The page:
“Four things in life kill the soul; incessant sinning, arguing with fools, excessive dallying with women, and keeping company with the dead. Who are the dead, command of the faithful? Ali’s companions asked, all those mered in luxury, he answered.”
One thing I’ve noticed about myself recently is getting caught up in debates about products. For example, is Apple’s iPhone better than Samsung’s Galaxy flagship device? These discussions are endless, at some point you start asking yourself, why am I wasting all this energy/thought debating technology which in some ways does have benefits but in the bigger picture, really isn’t that serious.
It’s true, the more you love something, the more you will do remembrance of it.
I was at a program earlier this month and I heard Sister Yasmin Mogahed mention that she heard a story of an accountant who when dying on his death bed, started reciting numbers instead of the shahadah. Astugfurillah. May Allah (swt) allow us to depart from this world with iman and the truth in our heart and on our tongues. Ameen.
Brands can really have us doing dhikr of them, however, it’s our consciousness that will ultimately decide how much we get influenced. Despite the culture of consumerism we live in, it’s important to note the distinction, one can still purchase something and not be consumed by it.
On a related note, Ali (R) also said “Asceticism is not that you should not own nothing, but that nothing should own you”. So if you look at this issue holistically, it’s about striking balance.
It’s from the Sunnah to give gifts to others. Is one encouraging consumption by giving out gifts? No, calm down.
However, we need to look at ourselves individually and ask “What are our priorities?” and are we not only managing our money the right way but more importantly spending our time on things that won’t serve no real benefit.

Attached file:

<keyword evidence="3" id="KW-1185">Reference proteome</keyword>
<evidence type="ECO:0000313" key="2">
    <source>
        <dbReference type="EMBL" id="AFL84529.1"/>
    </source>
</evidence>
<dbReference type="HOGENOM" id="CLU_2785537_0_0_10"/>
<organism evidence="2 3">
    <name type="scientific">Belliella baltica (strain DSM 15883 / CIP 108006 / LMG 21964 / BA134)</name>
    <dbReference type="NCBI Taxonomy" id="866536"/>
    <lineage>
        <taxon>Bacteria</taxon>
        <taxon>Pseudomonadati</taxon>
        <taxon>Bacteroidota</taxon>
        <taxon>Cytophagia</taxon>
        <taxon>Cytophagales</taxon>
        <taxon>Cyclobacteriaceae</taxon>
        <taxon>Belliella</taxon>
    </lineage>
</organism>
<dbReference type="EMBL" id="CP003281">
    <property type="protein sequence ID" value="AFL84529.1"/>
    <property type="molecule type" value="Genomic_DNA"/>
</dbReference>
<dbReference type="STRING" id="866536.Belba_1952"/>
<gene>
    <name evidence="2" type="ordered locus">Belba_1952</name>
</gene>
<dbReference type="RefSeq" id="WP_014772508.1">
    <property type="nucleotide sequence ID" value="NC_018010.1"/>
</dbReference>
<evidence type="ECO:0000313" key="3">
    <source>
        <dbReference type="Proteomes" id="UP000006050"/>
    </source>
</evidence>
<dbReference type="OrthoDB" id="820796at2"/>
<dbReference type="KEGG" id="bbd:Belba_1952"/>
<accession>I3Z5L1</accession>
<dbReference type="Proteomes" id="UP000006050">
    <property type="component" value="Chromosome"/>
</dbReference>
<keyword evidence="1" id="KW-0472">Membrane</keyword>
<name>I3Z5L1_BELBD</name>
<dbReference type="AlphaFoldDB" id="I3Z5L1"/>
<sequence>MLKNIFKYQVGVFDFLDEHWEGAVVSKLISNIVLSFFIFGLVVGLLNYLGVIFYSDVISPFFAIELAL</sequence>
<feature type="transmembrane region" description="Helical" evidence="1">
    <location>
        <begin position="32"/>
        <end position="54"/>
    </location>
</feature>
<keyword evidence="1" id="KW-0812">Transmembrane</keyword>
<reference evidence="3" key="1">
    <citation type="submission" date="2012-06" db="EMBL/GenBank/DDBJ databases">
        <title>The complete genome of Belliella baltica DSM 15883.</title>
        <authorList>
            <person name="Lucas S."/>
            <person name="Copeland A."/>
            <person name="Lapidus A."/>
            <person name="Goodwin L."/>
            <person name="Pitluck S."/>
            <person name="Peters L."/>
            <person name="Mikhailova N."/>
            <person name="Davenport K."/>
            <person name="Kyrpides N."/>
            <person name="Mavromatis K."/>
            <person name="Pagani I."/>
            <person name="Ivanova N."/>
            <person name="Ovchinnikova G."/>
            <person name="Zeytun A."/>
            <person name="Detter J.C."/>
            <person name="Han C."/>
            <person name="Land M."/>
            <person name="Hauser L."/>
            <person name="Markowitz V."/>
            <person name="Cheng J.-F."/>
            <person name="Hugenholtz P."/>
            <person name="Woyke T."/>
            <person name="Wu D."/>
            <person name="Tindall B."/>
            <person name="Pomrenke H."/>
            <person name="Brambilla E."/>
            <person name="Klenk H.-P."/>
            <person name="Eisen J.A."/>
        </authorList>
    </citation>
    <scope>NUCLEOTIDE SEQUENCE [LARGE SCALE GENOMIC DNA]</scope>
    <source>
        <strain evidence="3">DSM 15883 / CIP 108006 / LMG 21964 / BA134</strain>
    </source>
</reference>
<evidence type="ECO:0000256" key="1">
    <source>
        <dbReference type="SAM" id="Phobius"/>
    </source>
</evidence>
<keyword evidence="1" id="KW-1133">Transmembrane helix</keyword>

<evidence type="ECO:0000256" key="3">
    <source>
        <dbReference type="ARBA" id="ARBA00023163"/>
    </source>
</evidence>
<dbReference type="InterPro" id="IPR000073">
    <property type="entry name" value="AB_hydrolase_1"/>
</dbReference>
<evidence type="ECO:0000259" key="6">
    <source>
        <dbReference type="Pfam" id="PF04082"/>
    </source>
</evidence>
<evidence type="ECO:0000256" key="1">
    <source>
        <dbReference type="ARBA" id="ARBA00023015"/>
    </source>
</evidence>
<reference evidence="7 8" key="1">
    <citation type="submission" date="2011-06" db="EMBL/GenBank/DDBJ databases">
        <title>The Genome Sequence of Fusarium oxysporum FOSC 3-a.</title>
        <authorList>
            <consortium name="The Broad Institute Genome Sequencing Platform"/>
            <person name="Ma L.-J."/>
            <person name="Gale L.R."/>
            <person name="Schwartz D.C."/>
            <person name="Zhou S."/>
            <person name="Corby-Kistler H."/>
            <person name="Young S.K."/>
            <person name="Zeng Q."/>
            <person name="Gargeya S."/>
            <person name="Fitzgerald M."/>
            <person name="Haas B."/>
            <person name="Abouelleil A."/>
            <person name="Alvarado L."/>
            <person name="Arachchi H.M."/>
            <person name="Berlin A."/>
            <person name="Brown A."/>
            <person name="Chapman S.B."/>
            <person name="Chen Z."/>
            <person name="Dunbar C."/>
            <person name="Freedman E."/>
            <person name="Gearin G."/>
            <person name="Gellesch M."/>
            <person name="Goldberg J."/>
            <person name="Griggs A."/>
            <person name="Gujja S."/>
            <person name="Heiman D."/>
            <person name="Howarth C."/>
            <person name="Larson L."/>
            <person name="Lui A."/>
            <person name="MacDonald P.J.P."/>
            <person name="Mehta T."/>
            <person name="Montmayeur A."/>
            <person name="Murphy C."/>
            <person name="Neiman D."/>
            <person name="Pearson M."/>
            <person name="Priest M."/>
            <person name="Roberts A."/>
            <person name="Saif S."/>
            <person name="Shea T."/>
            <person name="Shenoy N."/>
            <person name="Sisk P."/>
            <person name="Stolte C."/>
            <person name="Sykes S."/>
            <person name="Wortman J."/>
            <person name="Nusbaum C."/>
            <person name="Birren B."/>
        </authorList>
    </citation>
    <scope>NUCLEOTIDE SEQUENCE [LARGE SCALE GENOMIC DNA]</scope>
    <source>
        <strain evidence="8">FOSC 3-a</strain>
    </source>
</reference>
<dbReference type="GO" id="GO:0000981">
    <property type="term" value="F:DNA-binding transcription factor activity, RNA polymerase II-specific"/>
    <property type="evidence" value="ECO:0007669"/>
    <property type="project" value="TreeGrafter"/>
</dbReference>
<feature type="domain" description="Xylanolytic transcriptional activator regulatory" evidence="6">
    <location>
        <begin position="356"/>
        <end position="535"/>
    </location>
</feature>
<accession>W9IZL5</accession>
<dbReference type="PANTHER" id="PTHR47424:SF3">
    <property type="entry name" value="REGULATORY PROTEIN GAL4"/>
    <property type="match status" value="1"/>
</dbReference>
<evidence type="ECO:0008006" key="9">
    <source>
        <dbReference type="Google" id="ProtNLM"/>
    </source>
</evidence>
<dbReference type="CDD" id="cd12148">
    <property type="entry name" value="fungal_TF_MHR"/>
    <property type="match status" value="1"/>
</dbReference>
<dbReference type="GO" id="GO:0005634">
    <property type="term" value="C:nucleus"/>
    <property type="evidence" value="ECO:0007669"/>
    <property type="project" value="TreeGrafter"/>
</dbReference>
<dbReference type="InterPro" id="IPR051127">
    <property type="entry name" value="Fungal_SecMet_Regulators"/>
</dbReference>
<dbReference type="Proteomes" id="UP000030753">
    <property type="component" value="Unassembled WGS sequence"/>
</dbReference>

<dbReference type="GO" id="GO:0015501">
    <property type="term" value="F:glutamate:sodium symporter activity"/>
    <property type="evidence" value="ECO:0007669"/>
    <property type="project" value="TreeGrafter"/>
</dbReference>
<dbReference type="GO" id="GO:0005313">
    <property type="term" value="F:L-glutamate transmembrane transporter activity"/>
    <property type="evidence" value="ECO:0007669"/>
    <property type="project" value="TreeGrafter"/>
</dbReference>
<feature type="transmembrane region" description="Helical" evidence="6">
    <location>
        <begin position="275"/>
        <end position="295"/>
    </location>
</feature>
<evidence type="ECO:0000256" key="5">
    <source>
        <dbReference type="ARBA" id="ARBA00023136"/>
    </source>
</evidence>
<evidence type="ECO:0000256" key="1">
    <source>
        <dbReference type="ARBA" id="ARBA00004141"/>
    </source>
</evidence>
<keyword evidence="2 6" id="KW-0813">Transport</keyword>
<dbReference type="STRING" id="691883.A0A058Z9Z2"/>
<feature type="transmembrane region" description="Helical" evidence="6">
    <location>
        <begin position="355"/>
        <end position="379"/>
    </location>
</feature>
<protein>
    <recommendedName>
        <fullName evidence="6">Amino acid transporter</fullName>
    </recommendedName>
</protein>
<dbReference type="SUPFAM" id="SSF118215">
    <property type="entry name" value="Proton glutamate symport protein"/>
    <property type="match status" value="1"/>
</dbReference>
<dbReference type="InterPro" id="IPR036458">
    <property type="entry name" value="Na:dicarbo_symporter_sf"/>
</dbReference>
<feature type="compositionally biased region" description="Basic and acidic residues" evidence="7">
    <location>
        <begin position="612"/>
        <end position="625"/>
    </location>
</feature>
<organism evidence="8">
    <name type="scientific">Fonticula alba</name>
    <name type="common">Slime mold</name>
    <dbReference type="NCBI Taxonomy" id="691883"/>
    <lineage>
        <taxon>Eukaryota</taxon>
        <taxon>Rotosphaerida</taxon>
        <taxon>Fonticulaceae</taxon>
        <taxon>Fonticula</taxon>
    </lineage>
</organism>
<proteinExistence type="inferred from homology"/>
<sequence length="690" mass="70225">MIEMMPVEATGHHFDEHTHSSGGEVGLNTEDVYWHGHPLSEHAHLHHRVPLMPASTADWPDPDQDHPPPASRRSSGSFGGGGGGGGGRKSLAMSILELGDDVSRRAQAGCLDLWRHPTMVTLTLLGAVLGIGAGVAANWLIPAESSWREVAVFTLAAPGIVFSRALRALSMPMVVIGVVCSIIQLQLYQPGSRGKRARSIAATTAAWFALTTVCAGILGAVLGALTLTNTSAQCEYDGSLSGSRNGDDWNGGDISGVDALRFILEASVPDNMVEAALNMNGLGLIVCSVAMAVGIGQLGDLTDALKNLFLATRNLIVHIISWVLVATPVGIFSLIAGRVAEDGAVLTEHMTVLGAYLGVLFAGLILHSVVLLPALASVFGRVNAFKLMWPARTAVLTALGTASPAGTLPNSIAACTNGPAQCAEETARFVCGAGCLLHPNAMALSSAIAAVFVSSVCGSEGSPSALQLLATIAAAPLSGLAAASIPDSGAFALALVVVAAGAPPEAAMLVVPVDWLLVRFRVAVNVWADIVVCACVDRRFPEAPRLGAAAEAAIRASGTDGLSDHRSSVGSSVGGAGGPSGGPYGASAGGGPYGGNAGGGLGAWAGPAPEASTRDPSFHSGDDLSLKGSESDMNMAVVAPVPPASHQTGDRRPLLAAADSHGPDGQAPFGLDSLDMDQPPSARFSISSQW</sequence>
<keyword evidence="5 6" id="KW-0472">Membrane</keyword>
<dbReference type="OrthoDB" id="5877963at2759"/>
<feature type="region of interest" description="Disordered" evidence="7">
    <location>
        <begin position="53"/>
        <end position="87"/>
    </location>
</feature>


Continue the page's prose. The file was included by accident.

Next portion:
It’s something I continue to struggle with but hope that whatever we do learn in this dunya, no matter the subject, it’s channeled into areas that will yield results in the hereafter.
Putting Allah (swt) at the center of our lives is key. The clash between staying theocentric as opposed to materialistic is a constant battle. Luxury which is generally defined as extravagant living is closely tied to being materialistic. Being immersed in materialism is a disease of the heart because one tends to put their material possessions and physical comfort over their own spiritual values. It becomes even more difficult as you earn more money in your life. One is more susceptible to become arrogant as he/she falls into a higher socioeconomic status.
In conclusion, it’s about keeping a mindset and outlook which allows us to see everything we have in this life as a means and not an end to attain our ultimate purpose of worshipping Allah (swt).
I’ll end with an ayah from the Qu’ran…
Know that the life of this world is but amusement and diversion and adornment and boasting to one another and competition in increase of wealth and children – like the example of a rain whose [resulting] plant growth pleases the tillers; then it dries and you see it turned yellow; then it becomes [scattered] debris. And in the Hereafter is severe punishment and forgiveness from Allah and approval. And what is the worldly life except the enjoyment of delusion. (Qur’an 57:20)